The Jets had just won their fifth straight, and had pulled off a bunch of shockers along the way: an upset win in Buffalo (tops in the AFC East at the time), an epic in New England (which of course, was 16-0 last year), and the big victory over the Tennessee.
Three huge wins on the road, to be sure.
There was talk the 8-3 Jets were the 'best' team in the AFC, as they had dominated the 10-1 Titans and other contenders like the Indianapolis Colts (7-4) and San Diego Chargers (4-7) either hadn't hit their stride yet or were just struggling. The Pittsburgh Steelers (8-3) weren't on many's radars at that point.
The Jets were proclaimed to be the team to beat in the conference.
Well, guess what?
Then the Jets fell apart in the fourth quarter in San Francisco, dropping a key 24-14 decision to the lowly 49ers, who had already been eliminated from playoff contention.
In those two losses, Favre didn't throw for a touchdown and had QB ratings of 60.9 and 60.8.
New York somehow escaped a third straight loss, with Favre having another bad game (1 TD, 2 INTs), when Abram Elam sacked Bills QB J.P. Losman and caused a fumble, allowing Shaun Ellis to scoop up the pigskin and score on an 11-yard play with under two minutes left. The 31-27 win over Buffalo gave the Jets a 9-5 record and renewed confidence, as all they now needed to do was beat Seattle (3-11) in the Pacific Northwest and do the same to Miami, which has historically faltered in the cold, in the Meadowlands, to close out the season.
Do that, and Favre's Jets would be AFC East champs.
Sure, the Jets looked good with those road wins in New England and Tennessee earlier, but there was one undeniable fact: They stunk against bad teams.
Of course, of the Jets' five losses up to that point, three had come on the West Coast (San Diego, Oakland, and San Fran). One came in Week 2, when they hosted--and fell 19-10 to--the Patriots in the wake of New England losing MVP Tom Brady and being forced to start a QB who hadn't started since high school.
Not exactly winning games they had to have now, were they?
And Sunday in snowy Seattle again showed the Jets couldn't win when they needed to. New York dropped a 13-3 shocker at Qwest Field, with Favre throwing two more picks and being sacked four times for a 48.7 QB rating.
More importantly, the Jets had gone 0-4 on the West Coast, losing to teams that had gone a combined 17-39.
The Jets are now out of first place and are probably not going to make the playoffs. They'll need lo win their finale and pray for help if they want to make the dance.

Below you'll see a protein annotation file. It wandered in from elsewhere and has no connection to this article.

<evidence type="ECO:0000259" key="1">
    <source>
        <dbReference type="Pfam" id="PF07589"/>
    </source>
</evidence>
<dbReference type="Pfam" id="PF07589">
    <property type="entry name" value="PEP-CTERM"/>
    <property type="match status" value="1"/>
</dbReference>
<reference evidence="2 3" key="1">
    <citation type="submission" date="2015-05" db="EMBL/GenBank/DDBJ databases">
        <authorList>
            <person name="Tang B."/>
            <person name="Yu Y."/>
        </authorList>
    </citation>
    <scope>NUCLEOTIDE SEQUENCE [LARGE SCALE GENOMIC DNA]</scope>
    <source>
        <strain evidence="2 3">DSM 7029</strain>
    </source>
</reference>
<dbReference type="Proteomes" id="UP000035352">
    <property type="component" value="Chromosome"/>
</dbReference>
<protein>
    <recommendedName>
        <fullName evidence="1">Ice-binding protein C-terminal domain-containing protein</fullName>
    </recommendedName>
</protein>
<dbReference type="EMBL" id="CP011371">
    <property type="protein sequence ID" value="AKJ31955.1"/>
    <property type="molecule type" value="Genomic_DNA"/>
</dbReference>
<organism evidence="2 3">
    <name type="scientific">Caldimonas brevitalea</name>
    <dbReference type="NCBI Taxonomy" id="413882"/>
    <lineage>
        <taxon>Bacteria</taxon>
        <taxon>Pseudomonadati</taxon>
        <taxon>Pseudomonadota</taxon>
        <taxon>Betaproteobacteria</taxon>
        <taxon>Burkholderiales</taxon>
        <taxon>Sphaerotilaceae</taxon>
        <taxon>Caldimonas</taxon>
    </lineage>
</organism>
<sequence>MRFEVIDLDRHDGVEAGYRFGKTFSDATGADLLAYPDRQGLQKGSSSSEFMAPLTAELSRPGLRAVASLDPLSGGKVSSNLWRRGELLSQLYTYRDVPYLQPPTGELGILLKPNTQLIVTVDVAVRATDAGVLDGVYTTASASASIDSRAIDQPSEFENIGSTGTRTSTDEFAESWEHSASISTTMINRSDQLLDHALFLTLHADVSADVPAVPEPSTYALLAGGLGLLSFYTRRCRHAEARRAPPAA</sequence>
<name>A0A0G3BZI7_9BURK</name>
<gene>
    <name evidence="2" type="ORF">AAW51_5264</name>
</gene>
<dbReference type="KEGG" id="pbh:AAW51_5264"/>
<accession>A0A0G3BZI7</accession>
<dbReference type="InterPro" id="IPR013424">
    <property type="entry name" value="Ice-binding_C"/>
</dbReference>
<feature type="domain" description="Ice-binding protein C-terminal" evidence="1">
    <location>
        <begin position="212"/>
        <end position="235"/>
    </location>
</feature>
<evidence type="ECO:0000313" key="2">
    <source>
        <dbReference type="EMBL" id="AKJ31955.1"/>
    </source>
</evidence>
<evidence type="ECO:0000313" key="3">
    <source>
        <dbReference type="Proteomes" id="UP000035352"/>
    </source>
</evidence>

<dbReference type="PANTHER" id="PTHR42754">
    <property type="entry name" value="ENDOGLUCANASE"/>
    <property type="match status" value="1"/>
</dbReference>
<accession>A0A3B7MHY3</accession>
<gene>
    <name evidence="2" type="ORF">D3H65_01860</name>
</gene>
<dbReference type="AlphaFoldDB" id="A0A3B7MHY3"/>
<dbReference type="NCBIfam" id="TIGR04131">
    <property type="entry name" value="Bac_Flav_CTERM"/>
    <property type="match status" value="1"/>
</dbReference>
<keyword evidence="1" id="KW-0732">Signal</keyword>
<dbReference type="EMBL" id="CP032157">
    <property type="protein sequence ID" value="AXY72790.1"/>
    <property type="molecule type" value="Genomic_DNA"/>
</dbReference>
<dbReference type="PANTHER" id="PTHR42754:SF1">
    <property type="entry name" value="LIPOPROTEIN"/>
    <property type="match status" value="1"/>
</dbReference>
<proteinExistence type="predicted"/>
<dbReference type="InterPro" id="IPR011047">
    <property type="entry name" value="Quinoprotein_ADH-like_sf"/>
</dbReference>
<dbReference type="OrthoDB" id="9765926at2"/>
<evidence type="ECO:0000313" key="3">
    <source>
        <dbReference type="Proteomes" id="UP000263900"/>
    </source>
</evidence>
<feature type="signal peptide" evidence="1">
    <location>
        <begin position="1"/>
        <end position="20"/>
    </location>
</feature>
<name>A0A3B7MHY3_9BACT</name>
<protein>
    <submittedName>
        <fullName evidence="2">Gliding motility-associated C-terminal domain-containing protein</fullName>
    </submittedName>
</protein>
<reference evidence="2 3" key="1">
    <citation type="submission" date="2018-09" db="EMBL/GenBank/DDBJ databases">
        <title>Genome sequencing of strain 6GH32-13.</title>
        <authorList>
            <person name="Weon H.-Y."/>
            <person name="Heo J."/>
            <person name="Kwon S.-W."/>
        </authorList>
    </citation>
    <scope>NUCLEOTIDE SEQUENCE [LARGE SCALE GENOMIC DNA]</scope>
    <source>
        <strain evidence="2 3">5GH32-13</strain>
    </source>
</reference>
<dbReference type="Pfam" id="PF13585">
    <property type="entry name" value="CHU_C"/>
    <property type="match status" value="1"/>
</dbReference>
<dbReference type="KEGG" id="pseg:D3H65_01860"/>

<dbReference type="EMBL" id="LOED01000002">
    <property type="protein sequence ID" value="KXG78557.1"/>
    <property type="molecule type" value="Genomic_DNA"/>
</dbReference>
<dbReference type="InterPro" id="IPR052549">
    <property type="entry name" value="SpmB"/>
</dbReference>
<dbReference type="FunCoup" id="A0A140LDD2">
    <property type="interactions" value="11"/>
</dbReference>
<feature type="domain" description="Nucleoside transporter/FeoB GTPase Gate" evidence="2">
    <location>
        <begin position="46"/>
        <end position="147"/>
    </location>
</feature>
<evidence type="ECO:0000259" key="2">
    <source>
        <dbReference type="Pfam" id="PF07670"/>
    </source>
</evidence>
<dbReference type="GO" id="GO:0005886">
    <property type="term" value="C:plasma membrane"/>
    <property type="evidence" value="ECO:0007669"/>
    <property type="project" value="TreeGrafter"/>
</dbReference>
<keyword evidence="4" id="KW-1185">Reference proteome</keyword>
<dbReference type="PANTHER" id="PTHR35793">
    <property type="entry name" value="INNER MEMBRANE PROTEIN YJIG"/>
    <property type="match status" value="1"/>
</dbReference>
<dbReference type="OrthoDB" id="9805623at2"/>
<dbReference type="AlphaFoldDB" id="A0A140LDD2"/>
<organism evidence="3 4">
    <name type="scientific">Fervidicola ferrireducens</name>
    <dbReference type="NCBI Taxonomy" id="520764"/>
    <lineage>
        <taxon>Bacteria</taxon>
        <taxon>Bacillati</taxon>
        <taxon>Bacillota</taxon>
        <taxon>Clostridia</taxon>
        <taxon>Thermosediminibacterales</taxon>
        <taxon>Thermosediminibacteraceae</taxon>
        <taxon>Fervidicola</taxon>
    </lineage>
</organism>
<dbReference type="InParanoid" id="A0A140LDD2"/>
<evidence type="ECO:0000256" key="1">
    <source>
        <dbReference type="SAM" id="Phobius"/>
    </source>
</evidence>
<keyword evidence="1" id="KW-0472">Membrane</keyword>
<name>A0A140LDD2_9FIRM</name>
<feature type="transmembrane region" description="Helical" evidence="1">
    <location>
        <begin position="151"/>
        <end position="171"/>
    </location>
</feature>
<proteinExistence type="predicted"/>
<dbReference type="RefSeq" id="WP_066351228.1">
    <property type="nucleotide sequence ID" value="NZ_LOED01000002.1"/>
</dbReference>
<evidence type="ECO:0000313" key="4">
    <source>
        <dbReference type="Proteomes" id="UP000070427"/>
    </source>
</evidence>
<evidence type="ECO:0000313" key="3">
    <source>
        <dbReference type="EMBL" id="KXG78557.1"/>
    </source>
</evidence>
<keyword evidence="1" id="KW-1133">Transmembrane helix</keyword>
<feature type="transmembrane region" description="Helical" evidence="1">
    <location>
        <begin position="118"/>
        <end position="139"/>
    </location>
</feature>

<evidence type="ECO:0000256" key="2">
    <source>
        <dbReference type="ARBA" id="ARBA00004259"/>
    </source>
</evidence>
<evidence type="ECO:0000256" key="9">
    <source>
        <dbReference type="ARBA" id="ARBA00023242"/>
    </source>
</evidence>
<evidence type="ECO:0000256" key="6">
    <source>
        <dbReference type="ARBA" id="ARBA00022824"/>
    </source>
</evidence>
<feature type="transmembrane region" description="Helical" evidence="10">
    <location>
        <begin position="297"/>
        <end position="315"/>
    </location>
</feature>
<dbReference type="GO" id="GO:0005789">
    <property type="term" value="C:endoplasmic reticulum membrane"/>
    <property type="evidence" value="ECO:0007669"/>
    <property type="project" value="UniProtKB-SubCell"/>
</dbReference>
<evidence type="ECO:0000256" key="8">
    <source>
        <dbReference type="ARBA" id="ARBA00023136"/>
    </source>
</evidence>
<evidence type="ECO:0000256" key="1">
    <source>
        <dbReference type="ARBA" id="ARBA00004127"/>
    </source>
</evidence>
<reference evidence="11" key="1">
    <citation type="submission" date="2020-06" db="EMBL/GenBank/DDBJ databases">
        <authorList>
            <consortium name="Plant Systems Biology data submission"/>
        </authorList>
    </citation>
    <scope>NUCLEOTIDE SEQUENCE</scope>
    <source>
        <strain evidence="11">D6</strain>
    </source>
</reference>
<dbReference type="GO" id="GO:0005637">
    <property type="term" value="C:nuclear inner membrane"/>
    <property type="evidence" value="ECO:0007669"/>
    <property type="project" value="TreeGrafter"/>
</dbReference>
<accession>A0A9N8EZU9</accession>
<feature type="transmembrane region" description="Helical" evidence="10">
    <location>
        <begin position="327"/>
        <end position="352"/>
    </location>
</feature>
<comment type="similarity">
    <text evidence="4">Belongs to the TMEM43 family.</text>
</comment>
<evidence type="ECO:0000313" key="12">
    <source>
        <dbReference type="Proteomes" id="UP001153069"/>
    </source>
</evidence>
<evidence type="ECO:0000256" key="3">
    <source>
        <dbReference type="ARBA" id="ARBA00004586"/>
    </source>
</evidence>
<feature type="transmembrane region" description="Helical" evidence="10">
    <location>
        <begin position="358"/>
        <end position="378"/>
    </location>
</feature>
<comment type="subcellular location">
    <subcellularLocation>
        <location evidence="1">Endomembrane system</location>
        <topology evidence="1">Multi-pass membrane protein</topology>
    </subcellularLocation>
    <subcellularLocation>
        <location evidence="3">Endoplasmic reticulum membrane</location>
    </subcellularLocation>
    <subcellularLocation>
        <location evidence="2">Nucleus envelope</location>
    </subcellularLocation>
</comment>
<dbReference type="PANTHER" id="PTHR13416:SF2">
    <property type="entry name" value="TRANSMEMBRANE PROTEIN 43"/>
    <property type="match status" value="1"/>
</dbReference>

Ironically, next Sunday at the Meadowlands, the Dolphins (10-5)--led by ex-Jet QB Chad Pennington--can clinch the AFC East with a win over the reeling Jets.
Yes, that's right, Chad Pennington. The same guy New York dumped after they went out and acquired Favre.
Another irony was the fact Pennington's Dolphins, historically a team who can't win in the cold, managed to pull out a huge win over the Chiefs Sunday in Kansas City (winning 38-31 on the strength of three Pennington TDs), while the Jets, well, played like the Jets of old, one who can't win big games in December.
Oh, wait. Favre, with his one TD and six picks in the last four games, is going to the Pro Bowl, by the way, despite leading the league in interceptions (17 at the time the Pro Bowl rosters were announced).
His Jets aren't going to the playoffs. Not with everything going against them.
And though Favre will be at the Pro Bowl, he most certainly won't be considered a legend in New York sports history.
Less than two weeks ago, Favre came right out and said he expected the Jets to make the playoffs. Something tells me Favre isn't going down in the history books the way Broadway Joe Namath and Mark Messier did in New York sports lore in guaranteeing their teams to championships and actually delivering.
Not with the Jets' collapse the last few weeks. Not with the way Brett Favre played in Seattle or his interceptions in the past month.
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